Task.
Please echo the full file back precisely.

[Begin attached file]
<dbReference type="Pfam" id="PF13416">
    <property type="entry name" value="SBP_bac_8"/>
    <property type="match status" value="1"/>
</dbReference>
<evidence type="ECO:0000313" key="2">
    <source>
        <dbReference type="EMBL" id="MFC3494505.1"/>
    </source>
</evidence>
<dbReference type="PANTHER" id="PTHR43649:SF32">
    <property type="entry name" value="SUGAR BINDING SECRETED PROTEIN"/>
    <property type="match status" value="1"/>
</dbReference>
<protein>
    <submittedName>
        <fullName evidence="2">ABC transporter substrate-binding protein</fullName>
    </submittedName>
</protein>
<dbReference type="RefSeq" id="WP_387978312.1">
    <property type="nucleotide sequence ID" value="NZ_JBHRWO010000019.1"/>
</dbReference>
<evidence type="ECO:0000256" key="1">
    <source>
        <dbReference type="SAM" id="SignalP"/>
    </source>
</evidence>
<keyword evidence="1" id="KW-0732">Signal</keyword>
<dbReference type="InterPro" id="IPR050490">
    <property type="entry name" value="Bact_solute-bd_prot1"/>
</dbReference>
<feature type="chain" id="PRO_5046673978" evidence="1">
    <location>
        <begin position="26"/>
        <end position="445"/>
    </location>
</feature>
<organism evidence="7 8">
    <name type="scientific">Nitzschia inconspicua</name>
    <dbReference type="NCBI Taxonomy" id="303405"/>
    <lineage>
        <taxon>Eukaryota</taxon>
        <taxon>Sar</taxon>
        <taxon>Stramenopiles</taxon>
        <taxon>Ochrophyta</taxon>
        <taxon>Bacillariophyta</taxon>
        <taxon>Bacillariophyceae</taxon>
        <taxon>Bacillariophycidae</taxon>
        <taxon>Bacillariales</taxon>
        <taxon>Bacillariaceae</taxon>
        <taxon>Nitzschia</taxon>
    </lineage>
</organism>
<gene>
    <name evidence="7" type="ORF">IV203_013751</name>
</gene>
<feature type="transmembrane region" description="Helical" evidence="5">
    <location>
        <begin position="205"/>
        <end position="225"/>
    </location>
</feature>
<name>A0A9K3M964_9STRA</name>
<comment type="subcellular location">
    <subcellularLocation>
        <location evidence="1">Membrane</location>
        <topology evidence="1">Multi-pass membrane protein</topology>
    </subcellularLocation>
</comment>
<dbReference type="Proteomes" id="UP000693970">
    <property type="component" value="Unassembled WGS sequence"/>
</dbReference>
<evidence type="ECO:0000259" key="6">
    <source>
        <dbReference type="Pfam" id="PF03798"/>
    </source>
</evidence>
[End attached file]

<dbReference type="Pfam" id="PF13416">
    <property type="entry name" value="SBP_bac_8"/>
    <property type="match status" value="1"/>
</dbReference>
<evidence type="ECO:0000313" key="2">
    <source>
        <dbReference type="EMBL" id="MFC3494505.1"/>
    </source>
</evidence>
<dbReference type="PANTHER" id="PTHR43649:SF32">
    <property type="entry name" value="SUGAR BINDING SECRETED PROTEIN"/>
    <property type="match status" value="1"/>
</dbReference>
<protein>
    <submittedName>
        <fullName evidence="2">ABC transporter substrate-binding protein</fullName>
    </submittedName>
</protein>
<dbReference type="RefSeq" id="WP_387978312.1">
    <property type="nucleotide sequence ID" value="NZ_JBHRWO010000019.1"/>
</dbReference>
<evidence type="ECO:0000256" key="1">
    <source>
        <dbReference type="SAM" id="SignalP"/>
    </source>
</evidence>
<keyword evidence="1" id="KW-0732">Signal</keyword>
<dbReference type="InterPro" id="IPR050490">
    <property type="entry name" value="Bact_solute-bd_prot1"/>
</dbReference>
<feature type="chain" id="PRO_5046673978" evidence="1">
    <location>
        <begin position="26"/>
        <end position="445"/>
    </location>
</feature>
<organism evidence="7 8">
    <name type="scientific">Nitzschia inconspicua</name>
    <dbReference type="NCBI Taxonomy" id="303405"/>
    <lineage>
        <taxon>Eukaryota</taxon>
        <taxon>Sar</taxon>
        <taxon>Stramenopiles</taxon>
        <taxon>Ochrophyta</taxon>
        <taxon>Bacillariophyta</taxon>
        <taxon>Bacillariophyceae</taxon>
        <taxon>Bacillariophycidae</taxon>
        <taxon>Bacillariales</taxon>
        <taxon>Bacillariaceae</taxon>
        <taxon>Nitzschia</taxon>
    </lineage>
</organism>
<gene>
    <name evidence="7" type="ORF">IV203_013751</name>
</gene>
<feature type="transmembrane region" description="Helical" evidence="5">
    <location>
        <begin position="205"/>
        <end position="225"/>
    </location>
</feature>
<name>A0A9K3M964_9STRA</name>
<comment type="subcellular location">
    <subcellularLocation>
        <location evidence="1">Membrane</location>
        <topology evidence="1">Multi-pass membrane protein</topology>
    </subcellularLocation>
</comment>
<dbReference type="Proteomes" id="UP000693970">
    <property type="component" value="Unassembled WGS sequence"/>
</dbReference>
<evidence type="ECO:0000259" key="6">
    <source>
        <dbReference type="Pfam" id="PF03798"/>
    </source>
</evidence>